Entry updated 12 September 2022. Tagged: Author.
(1965- ) Scots author who began publishing work of genre interest with "Mother Love" for Skeleton Crew in March 1991, and whose first novel, Angel Stations (2004), neatly follows the pattern of the "new Space Opera", the kind of baroquely expansive tale which exfoliated in the late twentieth century and whose most comprehensive example may be Dan Simmons's Hyperion Cantos (omni 1990). Angel Stations is set chronologically in the midst of a galaxy-wide Future War conducted by Aliens whose planetary artefacts – and the Wormholes that connect them – somewhat overwhelm the human race as it begins to explore a ruinously complex universe; after the Simmons model, several story strands – each of which represents a focused, Meme-like rendering of the overall world – interact. Gibson's second novel, Against Gravity (2005), traces the consequences of experiments inflicted upon a rebel in a Near Future right-wing America; the Nanotechnologies applied to the protagonist, in order to make him into a fighting machine, render him a kind of Posthuman, and the tale swerves profitably towards Transcendence. In the distant Near Future which provides the central setting of Final Days (2011), interstellar exploration has been crippled by the loss of a primitive Wormhole network; but the discovery (or ambivalent bestowal) of a much more sophisticated Alien network leads through time to a vision of the End of the World, and some heartfelt action sequences.
The Shoal sequence, comprising Stealing Light (2007), Nova War (2009), Empire of Light (2011) and Marauder (2013), returns to the general galactic ambit of Angel Stations, as a human expedition stumbles across an ancient Faster Than Light drive (cached aeons previously by a Forerunner species) during its attempts to combat a dominant Alien race which monopolizes current FTL technologies. It soon becomes clear that more than one Galactic Empire, and more than one advanced Technology, are vying for overall control; the action throughout is pleasingly energized and succinct. The final volume, set several centuries later in the same universe, is more intimate in its range, though it remains interstellar. Gibson is an adept at operating the latterday sf toolkit, and his imagination moves towards large outcomes, though action sometimes blunts the thought content of his work: he may well have begun a dominating career.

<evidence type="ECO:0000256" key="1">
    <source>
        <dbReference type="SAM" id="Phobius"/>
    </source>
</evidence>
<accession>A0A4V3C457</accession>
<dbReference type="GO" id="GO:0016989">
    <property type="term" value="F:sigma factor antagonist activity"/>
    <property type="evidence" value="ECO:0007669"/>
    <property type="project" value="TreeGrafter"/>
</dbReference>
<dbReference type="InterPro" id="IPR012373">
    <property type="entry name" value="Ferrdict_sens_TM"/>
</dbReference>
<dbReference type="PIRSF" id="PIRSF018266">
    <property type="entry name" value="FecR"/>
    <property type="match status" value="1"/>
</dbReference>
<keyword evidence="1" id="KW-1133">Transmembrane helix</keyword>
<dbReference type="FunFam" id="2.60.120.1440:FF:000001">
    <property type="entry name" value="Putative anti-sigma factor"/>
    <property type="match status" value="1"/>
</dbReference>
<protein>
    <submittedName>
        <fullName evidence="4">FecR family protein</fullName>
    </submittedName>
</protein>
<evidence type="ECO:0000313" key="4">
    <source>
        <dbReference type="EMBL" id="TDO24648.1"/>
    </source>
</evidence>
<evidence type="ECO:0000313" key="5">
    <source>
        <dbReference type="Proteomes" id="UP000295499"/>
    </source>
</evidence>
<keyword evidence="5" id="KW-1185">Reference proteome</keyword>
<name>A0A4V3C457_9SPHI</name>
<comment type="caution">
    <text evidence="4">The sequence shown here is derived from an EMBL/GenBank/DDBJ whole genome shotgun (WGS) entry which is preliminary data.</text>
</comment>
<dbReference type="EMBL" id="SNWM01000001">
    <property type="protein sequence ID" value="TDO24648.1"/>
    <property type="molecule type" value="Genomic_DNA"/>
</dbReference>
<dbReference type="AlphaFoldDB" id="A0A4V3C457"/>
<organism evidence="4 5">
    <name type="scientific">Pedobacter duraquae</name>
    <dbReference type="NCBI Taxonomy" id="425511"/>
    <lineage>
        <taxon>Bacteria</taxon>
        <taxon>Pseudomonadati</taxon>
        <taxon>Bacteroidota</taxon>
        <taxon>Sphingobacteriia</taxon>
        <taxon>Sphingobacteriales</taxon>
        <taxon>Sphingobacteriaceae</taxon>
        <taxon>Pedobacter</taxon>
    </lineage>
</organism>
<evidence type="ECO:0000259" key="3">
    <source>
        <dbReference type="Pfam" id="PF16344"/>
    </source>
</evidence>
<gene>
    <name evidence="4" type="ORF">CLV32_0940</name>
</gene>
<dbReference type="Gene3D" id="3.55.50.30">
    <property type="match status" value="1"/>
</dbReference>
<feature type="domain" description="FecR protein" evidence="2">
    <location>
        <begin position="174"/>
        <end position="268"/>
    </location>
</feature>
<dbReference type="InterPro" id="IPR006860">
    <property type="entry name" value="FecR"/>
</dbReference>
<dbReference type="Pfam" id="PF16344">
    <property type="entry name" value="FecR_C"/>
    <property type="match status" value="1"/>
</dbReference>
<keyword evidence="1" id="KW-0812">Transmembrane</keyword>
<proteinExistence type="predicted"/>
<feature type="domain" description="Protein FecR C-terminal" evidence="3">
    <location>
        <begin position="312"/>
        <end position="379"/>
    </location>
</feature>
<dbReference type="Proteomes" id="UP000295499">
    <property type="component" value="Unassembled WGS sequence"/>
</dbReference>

Gibson also runs and sometimes self-publishes through [see Checklist below] the Small Press Brain in a Jar Books. [JC]
Gary M Gibson
born Glasgow, Scotland: 1965
- Stealing Light (London: Macmillan/Tor UK, 2007) [Shoal: hb/Lee Gibbons]
- Nova War (London: Macmillan/Tor UK, 2009) [Shoal: hb/Lee Gibbons]
- Empire of Light (London: Macmillan/Tor UK, 2011) [Shoal: hb/Lee Gibbons]
- Marauder (London: Tor, 2013) [standalone title within series universe: Shoal: hb/Steve Stone]
- Final Days (London: Macmillan/Tor UK, 2011) [Final Days: hb/Steve Stone]
- The Thousand Emperors (London: Macmillan/Tor UK, 2012) [Final Days: hb/Steve Stone]
- Extinction Game (London: Macmillan/Tor UK, 2014) [Apocalypse: hb/Steve Stone]
- Survival Game (London: Macmillan/Tor UK, 2016) [Apocalypse: hb/Steve Stone]
- Doomsday Game (Glasgow, Scotland: Brain in a Jar Books, 2012) [Apocalypse: pb/Ben Baldwin]
- Angel Stations (London: Macmillan/Tor UK, 2004) [pb/Steve Rawlings]
- Against Gravity (London: Macmillan/Tor UK, 2005) [pb/Steve Rawlings]
- Ghost Frequencies (Alconbury Weston, Cambridgeshire: NewCon Press, 2018) [novella: in the publisher's NewCon Novellas series: hb/Ben Baldwin]
- Devil's Road (Alconbury Weston, Cambridgeshire: NewCon Press, 2018) [hb/J Caleb Design]
- Echogenesis (Glasgow, Scotland: Brain in a Jar Books, 2021) [coll: pb/Bukovero]
collections and stories
- Scienceville and Other Lost Worlds (Glasgow, Scotland: Brain in a Jar Books, 2018) [coll: pb/Gary Gibson/Shutterstock]
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